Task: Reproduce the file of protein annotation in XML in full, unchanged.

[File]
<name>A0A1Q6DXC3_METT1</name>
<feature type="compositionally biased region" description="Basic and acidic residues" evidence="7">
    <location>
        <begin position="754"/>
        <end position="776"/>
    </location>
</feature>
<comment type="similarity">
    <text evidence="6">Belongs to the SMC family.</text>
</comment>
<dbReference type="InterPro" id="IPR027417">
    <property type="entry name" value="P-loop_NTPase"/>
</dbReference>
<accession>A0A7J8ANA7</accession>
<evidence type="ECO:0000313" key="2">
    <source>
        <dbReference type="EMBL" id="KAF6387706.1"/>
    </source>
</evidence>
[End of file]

<name>A0A1Q6DXC3_METT1</name>
<feature type="compositionally biased region" description="Basic and acidic residues" evidence="7">
    <location>
        <begin position="754"/>
        <end position="776"/>
    </location>
</feature>
<comment type="similarity">
    <text evidence="6">Belongs to the SMC family.</text>
</comment>
<dbReference type="InterPro" id="IPR027417">
    <property type="entry name" value="P-loop_NTPase"/>
</dbReference>
<accession>A0A7J8ANA7</accession>
<evidence type="ECO:0000313" key="2">
    <source>
        <dbReference type="EMBL" id="KAF6387706.1"/>
    </source>
</evidence>